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01-02-2013 | Imaging in Cardiology | Uitgave 2/2013 Open Access

Netherlands Heart Journal 2/2013

Detection of left main coronary artery stenosis: utilization of transesophageal echocardiography in acute heart failure

Tijdschrift:
Netherlands Heart Journal > Uitgave 2/2013
Auteurs:
T. G. V. Cherpanath, J. Baan, B. J. Bouma
A previously healthy 80-year-old male with a history of type II diabetes mellitus was referred to our emergency department because of severe dyspnoea. Physical examination revealed a diaphoretic man with a blood pressure of 105/65 mmHg, a low oxygen saturation of 85% and diffuse inspiratory crackles and rales on auscultation. The electrocardiogram showed a sinus tachycardia of 110 beats/min with a left bundle branch block. A chest X-ray of the lungs revealed pulmonary oedema. Arterial blood gas analysis indicated respiratory acidosis requiring intubation and ventilation. Immediate transoesophageal echocardiography (TEE) was performed to search for signs of suspected acute ischaemia. The echocardiogram pointed out a dilated left ventricle with severe hypokinesia of all wall segments. There was a moderate secondary mitral regurgitation due to the left ventricular dysfunction and annular dilatation. The aortic valve appeared normal without any signs of stenosis. The echocardiogram suggested the presence of chronic heart failure until colour Doppler analysis of the aortic valve revealed a mosaic flow pattern in the left main coronary artery suggesting a severe stenosis (Fig. 1a). Urgent cardiac catheterisation confirmed a pinpoint stenosis of the left main coronary artery (Fig. 1b). Subsequently, coronary artery bypass grafting was performed with maximum CK-MB of 55 μg/L, and the patient recovered uneventfully.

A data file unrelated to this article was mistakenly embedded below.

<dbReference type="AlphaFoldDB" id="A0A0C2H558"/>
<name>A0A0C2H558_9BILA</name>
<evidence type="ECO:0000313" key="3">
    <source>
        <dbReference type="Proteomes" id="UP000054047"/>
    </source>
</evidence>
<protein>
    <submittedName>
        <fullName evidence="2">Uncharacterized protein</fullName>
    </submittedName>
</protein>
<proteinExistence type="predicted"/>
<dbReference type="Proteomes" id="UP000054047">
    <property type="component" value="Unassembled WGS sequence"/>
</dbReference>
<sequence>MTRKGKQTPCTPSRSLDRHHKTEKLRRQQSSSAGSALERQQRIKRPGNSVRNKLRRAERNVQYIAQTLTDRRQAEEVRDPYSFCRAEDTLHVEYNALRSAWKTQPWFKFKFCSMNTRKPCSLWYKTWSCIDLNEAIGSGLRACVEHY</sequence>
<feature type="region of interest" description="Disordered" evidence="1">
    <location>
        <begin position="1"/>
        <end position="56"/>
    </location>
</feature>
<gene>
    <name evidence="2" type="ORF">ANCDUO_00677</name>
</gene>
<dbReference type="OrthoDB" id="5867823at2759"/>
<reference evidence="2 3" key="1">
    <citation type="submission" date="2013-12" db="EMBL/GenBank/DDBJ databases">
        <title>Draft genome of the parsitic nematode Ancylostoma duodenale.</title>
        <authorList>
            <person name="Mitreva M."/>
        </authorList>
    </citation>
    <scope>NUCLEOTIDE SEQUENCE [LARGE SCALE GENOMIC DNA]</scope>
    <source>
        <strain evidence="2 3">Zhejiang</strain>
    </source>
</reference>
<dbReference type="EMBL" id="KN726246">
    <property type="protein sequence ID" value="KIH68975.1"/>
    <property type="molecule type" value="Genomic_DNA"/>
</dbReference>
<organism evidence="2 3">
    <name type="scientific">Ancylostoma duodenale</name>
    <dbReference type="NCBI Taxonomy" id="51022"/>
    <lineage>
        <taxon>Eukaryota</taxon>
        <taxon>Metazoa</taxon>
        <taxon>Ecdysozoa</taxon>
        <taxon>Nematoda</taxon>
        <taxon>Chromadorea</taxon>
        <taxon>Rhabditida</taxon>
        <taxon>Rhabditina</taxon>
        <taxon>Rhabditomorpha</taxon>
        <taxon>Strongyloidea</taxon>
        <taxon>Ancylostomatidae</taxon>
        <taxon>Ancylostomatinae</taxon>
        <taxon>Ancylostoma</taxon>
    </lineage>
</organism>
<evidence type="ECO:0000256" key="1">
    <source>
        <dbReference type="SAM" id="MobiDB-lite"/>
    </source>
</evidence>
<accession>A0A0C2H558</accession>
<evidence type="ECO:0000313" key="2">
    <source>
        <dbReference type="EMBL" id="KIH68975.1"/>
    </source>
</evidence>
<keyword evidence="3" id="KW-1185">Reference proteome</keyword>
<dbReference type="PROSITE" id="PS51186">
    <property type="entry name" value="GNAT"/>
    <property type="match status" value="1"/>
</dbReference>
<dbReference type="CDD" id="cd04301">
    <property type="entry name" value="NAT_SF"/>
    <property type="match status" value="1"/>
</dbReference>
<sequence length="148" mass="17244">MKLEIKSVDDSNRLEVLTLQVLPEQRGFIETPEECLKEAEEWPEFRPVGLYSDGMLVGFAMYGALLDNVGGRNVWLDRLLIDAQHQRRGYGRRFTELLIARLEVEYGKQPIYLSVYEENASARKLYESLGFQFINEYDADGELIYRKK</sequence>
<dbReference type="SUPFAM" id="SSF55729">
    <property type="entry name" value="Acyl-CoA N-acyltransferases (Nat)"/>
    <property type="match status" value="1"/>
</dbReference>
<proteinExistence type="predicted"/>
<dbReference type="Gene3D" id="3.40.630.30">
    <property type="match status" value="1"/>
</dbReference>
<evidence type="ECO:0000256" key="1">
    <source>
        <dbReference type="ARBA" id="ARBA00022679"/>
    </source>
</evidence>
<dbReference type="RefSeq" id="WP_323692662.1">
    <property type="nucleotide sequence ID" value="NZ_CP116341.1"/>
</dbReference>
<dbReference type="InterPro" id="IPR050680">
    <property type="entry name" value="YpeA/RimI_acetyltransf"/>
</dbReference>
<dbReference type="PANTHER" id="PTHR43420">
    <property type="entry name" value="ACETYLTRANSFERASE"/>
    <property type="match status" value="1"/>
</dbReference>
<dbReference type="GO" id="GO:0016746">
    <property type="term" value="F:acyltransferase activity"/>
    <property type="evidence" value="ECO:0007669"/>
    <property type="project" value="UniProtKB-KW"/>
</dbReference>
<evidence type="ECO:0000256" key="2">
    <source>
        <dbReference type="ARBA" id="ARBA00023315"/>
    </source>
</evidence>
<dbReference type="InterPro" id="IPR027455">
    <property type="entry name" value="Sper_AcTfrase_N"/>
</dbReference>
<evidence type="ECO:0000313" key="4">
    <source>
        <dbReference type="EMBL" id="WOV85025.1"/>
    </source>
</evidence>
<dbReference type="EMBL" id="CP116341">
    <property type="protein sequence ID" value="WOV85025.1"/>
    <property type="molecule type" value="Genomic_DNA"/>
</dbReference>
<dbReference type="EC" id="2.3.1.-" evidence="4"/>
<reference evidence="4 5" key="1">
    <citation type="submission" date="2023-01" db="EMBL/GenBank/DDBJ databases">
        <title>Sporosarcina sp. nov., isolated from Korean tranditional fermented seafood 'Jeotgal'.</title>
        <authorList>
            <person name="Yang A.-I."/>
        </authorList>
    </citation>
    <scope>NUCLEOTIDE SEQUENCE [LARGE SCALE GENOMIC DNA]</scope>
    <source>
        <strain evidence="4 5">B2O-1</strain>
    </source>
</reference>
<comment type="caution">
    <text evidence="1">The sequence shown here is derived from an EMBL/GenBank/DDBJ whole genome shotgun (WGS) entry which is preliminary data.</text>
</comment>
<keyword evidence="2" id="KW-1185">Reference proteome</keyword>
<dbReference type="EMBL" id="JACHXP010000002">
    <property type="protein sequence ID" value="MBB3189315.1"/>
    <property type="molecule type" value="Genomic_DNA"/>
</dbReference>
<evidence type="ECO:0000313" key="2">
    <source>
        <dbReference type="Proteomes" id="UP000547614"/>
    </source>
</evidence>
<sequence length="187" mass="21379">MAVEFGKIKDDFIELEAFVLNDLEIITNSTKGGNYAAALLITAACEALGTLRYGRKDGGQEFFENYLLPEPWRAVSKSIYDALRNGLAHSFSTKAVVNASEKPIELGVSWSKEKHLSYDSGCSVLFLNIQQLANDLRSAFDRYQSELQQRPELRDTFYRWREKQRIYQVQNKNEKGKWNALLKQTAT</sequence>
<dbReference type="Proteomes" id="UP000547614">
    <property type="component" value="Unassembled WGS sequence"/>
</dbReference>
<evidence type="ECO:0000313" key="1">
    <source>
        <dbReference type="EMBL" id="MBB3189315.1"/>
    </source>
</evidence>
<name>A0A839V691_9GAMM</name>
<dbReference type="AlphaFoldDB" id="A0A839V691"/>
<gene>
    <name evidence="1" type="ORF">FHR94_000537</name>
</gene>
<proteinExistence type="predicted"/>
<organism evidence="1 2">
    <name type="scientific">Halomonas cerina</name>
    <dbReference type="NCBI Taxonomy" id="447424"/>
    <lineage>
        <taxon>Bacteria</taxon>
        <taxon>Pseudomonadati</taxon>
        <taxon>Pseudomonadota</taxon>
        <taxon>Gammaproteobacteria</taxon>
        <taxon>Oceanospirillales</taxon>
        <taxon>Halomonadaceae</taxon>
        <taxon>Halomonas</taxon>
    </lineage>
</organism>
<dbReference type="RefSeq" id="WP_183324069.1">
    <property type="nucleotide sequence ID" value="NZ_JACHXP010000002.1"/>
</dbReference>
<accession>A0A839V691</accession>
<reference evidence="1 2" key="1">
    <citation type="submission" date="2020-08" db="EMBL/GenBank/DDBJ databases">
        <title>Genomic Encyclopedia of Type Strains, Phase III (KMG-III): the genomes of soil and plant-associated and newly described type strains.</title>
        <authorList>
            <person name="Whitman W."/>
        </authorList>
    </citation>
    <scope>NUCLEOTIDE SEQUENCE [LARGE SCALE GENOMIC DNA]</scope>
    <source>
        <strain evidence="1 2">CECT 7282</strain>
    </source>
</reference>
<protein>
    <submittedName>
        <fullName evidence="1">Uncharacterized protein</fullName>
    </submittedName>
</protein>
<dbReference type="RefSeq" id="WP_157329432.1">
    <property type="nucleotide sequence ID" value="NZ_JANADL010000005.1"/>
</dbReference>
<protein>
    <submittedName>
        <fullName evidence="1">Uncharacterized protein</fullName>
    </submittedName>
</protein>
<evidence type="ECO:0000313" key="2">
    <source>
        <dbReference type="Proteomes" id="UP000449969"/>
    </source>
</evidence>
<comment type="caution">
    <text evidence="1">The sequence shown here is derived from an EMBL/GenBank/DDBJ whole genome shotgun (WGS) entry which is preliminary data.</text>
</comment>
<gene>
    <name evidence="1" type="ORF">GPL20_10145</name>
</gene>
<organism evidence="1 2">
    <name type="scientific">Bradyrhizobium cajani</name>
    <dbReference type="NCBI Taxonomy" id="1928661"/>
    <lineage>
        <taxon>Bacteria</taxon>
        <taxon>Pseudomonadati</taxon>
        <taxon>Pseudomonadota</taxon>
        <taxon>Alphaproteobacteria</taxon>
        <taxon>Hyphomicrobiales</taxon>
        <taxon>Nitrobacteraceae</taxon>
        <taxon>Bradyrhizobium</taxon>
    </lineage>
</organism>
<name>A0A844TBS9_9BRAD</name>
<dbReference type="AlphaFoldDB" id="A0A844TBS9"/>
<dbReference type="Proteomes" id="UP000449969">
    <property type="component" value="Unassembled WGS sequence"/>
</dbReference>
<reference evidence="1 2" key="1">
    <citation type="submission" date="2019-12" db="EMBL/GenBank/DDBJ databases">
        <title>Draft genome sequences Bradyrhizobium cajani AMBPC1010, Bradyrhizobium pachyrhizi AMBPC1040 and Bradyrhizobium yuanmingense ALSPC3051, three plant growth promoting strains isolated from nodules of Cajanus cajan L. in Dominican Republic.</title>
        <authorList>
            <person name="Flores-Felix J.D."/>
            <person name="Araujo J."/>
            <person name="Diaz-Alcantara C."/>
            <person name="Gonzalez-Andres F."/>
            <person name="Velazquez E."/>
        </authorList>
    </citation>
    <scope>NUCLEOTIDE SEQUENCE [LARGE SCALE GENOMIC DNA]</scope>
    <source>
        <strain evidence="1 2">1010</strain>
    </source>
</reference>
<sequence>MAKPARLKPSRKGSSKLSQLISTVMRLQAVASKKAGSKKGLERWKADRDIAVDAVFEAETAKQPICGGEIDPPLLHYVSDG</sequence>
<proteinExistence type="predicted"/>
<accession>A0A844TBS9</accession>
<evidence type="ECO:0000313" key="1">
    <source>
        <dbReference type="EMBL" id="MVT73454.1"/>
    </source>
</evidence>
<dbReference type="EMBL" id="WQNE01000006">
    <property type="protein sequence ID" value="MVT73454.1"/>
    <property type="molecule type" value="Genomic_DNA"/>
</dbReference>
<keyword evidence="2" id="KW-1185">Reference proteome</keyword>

Transthoracic echocardiography can adequately assess coronary flow in approximately half of patients [1]. Normally, the colour flow pattern in the coronary artery is consistent with laminar flow. Diastolic mosaic flow caused by focal flow acceleration indicates significant left main coronary artery stenosis in 85% of patients. Peak diastolic velocities greater than 1.5 m/s are considered abnormal [1]. TEE can visualise haemodynamically significant stenosis of the left main as well as primarily proximal segments of the left anterior descending, circumflex and right coronary artery in the majority of patients [2]. Our case stresses the diagnostic power of a carefully performed TEE in haemodynamically unstable patients of unknown cause.

Open Access

This article is distributed under the terms of the Creative Commons Attribution Noncommercial License which permits any noncommercial use, distribution, and reproduction in any medium, provided the original author(s) and source are credited.
Open AccessThis is an open access article distributed under the terms of the Creative Commons Attribution Noncommercial License (https://​creativecommons.​org/​licenses/​by-nc/​2.​0), which permits any noncommercial use, distribution, and reproduction in any medium, provided the original author(s) and source are credited.

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Netherlands Heart Journal

Het Netherlands Heart Journal wordt uitgegeven in samenwerking met de Nederlandse Vereniging voor Cardiologie en de Nederlandse Hartstichting. Het tijdschrift is Engelstalig en wordt gratis beschikbaa ...

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